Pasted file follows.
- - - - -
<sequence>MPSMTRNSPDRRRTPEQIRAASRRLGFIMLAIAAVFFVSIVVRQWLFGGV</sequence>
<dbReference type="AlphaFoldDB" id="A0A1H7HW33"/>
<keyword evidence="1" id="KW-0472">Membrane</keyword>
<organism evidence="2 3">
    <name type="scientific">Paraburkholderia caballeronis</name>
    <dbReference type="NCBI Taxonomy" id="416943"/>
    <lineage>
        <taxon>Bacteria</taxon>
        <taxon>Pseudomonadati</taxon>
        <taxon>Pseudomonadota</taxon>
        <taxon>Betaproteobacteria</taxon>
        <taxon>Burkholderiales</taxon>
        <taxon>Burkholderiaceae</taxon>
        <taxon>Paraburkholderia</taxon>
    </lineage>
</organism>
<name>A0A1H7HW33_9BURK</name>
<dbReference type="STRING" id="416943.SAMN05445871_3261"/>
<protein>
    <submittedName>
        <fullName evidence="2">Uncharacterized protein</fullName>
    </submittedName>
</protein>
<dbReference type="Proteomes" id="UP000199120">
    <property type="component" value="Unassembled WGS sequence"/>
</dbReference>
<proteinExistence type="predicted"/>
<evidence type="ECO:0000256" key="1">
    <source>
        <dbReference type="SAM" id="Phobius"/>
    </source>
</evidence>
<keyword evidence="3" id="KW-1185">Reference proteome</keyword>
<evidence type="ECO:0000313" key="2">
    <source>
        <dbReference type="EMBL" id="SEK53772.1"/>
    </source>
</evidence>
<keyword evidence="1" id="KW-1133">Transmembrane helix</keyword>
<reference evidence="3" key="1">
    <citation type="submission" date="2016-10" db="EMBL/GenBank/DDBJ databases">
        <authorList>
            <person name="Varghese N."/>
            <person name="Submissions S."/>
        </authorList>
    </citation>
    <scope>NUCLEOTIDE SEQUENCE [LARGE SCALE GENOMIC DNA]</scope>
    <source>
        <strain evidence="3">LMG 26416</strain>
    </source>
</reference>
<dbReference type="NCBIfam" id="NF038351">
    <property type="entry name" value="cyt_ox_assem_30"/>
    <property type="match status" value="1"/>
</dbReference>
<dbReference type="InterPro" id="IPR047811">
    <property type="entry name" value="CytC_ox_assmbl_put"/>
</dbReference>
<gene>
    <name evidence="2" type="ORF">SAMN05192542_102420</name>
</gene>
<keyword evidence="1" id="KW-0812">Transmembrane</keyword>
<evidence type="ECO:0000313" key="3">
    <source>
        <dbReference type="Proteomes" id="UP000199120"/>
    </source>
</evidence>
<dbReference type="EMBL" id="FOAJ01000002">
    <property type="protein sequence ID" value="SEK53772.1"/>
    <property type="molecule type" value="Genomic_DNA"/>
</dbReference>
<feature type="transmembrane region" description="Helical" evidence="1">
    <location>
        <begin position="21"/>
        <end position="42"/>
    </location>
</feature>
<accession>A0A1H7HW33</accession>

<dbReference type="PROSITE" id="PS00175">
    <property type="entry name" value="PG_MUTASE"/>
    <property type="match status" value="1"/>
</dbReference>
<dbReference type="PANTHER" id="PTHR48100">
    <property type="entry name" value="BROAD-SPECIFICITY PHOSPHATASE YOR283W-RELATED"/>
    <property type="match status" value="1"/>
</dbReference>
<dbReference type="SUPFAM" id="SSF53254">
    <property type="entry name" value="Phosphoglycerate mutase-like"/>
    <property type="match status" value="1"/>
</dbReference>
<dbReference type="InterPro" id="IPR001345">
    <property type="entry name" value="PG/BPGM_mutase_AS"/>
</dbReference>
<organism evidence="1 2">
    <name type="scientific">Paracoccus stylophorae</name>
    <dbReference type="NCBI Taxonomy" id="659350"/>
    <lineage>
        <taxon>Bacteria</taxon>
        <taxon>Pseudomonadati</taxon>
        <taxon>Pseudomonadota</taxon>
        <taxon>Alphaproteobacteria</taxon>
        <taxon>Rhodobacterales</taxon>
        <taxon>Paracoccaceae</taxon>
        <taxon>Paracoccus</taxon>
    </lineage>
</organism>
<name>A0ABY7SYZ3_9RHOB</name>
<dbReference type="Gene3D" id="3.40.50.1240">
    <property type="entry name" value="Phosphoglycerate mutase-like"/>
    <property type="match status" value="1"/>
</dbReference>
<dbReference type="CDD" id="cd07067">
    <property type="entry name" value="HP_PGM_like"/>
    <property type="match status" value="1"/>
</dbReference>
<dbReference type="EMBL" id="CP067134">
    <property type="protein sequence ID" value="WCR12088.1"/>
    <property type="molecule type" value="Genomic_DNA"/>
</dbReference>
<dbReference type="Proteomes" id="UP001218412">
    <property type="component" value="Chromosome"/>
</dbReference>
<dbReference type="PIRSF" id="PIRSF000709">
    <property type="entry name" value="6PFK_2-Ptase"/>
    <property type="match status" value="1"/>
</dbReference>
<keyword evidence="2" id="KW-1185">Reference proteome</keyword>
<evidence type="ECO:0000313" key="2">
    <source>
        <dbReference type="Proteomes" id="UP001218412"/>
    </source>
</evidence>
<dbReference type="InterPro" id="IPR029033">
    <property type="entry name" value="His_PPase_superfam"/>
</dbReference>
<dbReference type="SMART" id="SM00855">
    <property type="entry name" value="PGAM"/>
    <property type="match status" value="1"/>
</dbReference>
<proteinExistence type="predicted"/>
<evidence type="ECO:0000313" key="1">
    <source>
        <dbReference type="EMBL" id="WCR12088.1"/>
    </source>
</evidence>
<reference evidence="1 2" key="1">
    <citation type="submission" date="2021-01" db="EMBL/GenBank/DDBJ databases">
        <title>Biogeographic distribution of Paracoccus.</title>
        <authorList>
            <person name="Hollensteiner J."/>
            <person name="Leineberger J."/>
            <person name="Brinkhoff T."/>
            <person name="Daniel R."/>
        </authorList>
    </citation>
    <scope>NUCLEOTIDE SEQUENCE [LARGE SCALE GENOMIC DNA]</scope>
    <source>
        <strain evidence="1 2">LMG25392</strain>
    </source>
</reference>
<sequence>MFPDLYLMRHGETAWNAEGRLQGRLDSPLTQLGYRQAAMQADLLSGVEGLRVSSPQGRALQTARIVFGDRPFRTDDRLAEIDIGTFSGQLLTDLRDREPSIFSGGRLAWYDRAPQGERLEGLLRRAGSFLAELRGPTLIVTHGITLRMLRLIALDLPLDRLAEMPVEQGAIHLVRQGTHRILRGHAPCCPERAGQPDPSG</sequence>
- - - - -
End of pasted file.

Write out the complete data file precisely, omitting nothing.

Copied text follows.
<sequence>MPSMTRNSPDRRRTPEQIRAASRRLGFIMLAIAAVFFVSIVVRQWLFGGV</sequence>
<dbReference type="AlphaFoldDB" id="A0A1H7HW33"/>
<keyword evidence="1" id="KW-0472">Membrane</keyword>
<organism evidence="2 3">
    <name type="scientific">Paraburkholderia caballeronis</name>
    <dbReference type="NCBI Taxonomy" id="416943"/>
    <lineage>
        <taxon>Bacteria</taxon>
        <taxon>Pseudomonadati</taxon>
        <taxon>Pseudomonadota</taxon>
        <taxon>Betaproteobacteria</taxon>
        <taxon>Burkholderiales</taxon>
        <taxon>Burkholderiaceae</taxon>
        <taxon>Paraburkholderia</taxon>
    </lineage>
</organism>
<name>A0A1H7HW33_9BURK</name>
<dbReference type="STRING" id="416943.SAMN05445871_3261"/>
<protein>
    <submittedName>
        <fullName evidence="2">Uncharacterized protein</fullName>
    </submittedName>
</protein>
<dbReference type="Proteomes" id="UP000199120">
    <property type="component" value="Unassembled WGS sequence"/>
</dbReference>
<proteinExistence type="predicted"/>
<evidence type="ECO:0000256" key="1">
    <source>
        <dbReference type="SAM" id="Phobius"/>
    </source>
</evidence>
<keyword evidence="3" id="KW-1185">Reference proteome</keyword>
<evidence type="ECO:0000313" key="2">
    <source>
        <dbReference type="EMBL" id="SEK53772.1"/>
    </source>
</evidence>
<keyword evidence="1" id="KW-1133">Transmembrane helix</keyword>
<reference evidence="3" key="1">
    <citation type="submission" date="2016-10" db="EMBL/GenBank/DDBJ databases">
        <authorList>
            <person name="Varghese N."/>
            <person name="Submissions S."/>
        </authorList>
    </citation>
    <scope>NUCLEOTIDE SEQUENCE [LARGE SCALE GENOMIC DNA]</scope>
    <source>
        <strain evidence="3">LMG 26416</strain>
    </source>
</reference>
<dbReference type="NCBIfam" id="NF038351">
    <property type="entry name" value="cyt_ox_assem_30"/>
    <property type="match status" value="1"/>
</dbReference>
<dbReference type="InterPro" id="IPR047811">
    <property type="entry name" value="CytC_ox_assmbl_put"/>
</dbReference>
<gene>
    <name evidence="2" type="ORF">SAMN05192542_102420</name>
</gene>
<keyword evidence="1" id="KW-0812">Transmembrane</keyword>
<evidence type="ECO:0000313" key="3">
    <source>
        <dbReference type="Proteomes" id="UP000199120"/>
    </source>
</evidence>
<dbReference type="EMBL" id="FOAJ01000002">
    <property type="protein sequence ID" value="SEK53772.1"/>
    <property type="molecule type" value="Genomic_DNA"/>
</dbReference>
<feature type="transmembrane region" description="Helical" evidence="1">
    <location>
        <begin position="21"/>
        <end position="42"/>
    </location>
</feature>
<accession>A0A1H7HW33</accession>

<dbReference type="PROSITE" id="PS00175">
    <property type="entry name" value="PG_MUTASE"/>
    <property type="match status" value="1"/>
</dbReference>
<dbReference type="PANTHER" id="PTHR48100">
    <property type="entry name" value="BROAD-SPECIFICITY PHOSPHATASE YOR283W-RELATED"/>
    <property type="match status" value="1"/>
</dbReference>
<dbReference type="SUPFAM" id="SSF53254">
    <property type="entry name" value="Phosphoglycerate mutase-like"/>
    <property type="match status" value="1"/>
</dbReference>
<dbReference type="InterPro" id="IPR001345">
    <property type="entry name" value="PG/BPGM_mutase_AS"/>
</dbReference>
<organism evidence="1 2">
    <name type="scientific">Paracoccus stylophorae</name>
    <dbReference type="NCBI Taxonomy" id="659350"/>
    <lineage>
        <taxon>Bacteria</taxon>
        <taxon>Pseudomonadati</taxon>
        <taxon>Pseudomonadota</taxon>
        <taxon>Alphaproteobacteria</taxon>
        <taxon>Rhodobacterales</taxon>
        <taxon>Paracoccaceae</taxon>
        <taxon>Paracoccus</taxon>
    </lineage>
</organism>
<name>A0ABY7SYZ3_9RHOB</name>
<dbReference type="Gene3D" id="3.40.50.1240">
    <property type="entry name" value="Phosphoglycerate mutase-like"/>
    <property type="match status" value="1"/>
</dbReference>
<dbReference type="CDD" id="cd07067">
    <property type="entry name" value="HP_PGM_like"/>
    <property type="match status" value="1"/>
</dbReference>
<dbReference type="EMBL" id="CP067134">
    <property type="protein sequence ID" value="WCR12088.1"/>
    <property type="molecule type" value="Genomic_DNA"/>
</dbReference>
<dbReference type="Proteomes" id="UP001218412">
    <property type="component" value="Chromosome"/>
</dbReference>
<dbReference type="PIRSF" id="PIRSF000709">
    <property type="entry name" value="6PFK_2-Ptase"/>
    <property type="match status" value="1"/>
</dbReference>
<keyword evidence="2" id="KW-1185">Reference proteome</keyword>
<evidence type="ECO:0000313" key="2">
    <source>
        <dbReference type="Proteomes" id="UP001218412"/>
    </source>
</evidence>
<dbReference type="InterPro" id="IPR029033">
    <property type="entry name" value="His_PPase_superfam"/>
</dbReference>
<dbReference type="SMART" id="SM00855">
    <property type="entry name" value="PGAM"/>
    <property type="match status" value="1"/>
</dbReference>
<proteinExistence type="predicted"/>
<evidence type="ECO:0000313" key="1">
    <source>
        <dbReference type="EMBL" id="WCR12088.1"/>
    </source>
</evidence>
<reference evidence="1 2" key="1">
    <citation type="submission" date="2021-01" db="EMBL/GenBank/DDBJ databases">
        <title>Biogeographic distribution of Paracoccus.</title>
        <authorList>
            <person name="Hollensteiner J."/>
            <person name="Leineberger J."/>
            <person name="Brinkhoff T."/>
            <person name="Daniel R."/>
        </authorList>
    </citation>
    <scope>NUCLEOTIDE SEQUENCE [LARGE SCALE GENOMIC DNA]</scope>
    <source>
        <strain evidence="1 2">LMG25392</strain>
    </source>
</reference>
<sequence>MFPDLYLMRHGETAWNAEGRLQGRLDSPLTQLGYRQAAMQADLLSGVEGLRVSSPQGRALQTARIVFGDRPFRTDDRLAEIDIGTFSGQLLTDLRDREPSIFSGGRLAWYDRAPQGERLEGLLRRAGSFLAELRGPTLIVTHGITLRMLRLIALDLPLDRLAEMPVEQGAIHLVRQGTHRILRGHAPCCPERAGQPDPSG</sequence>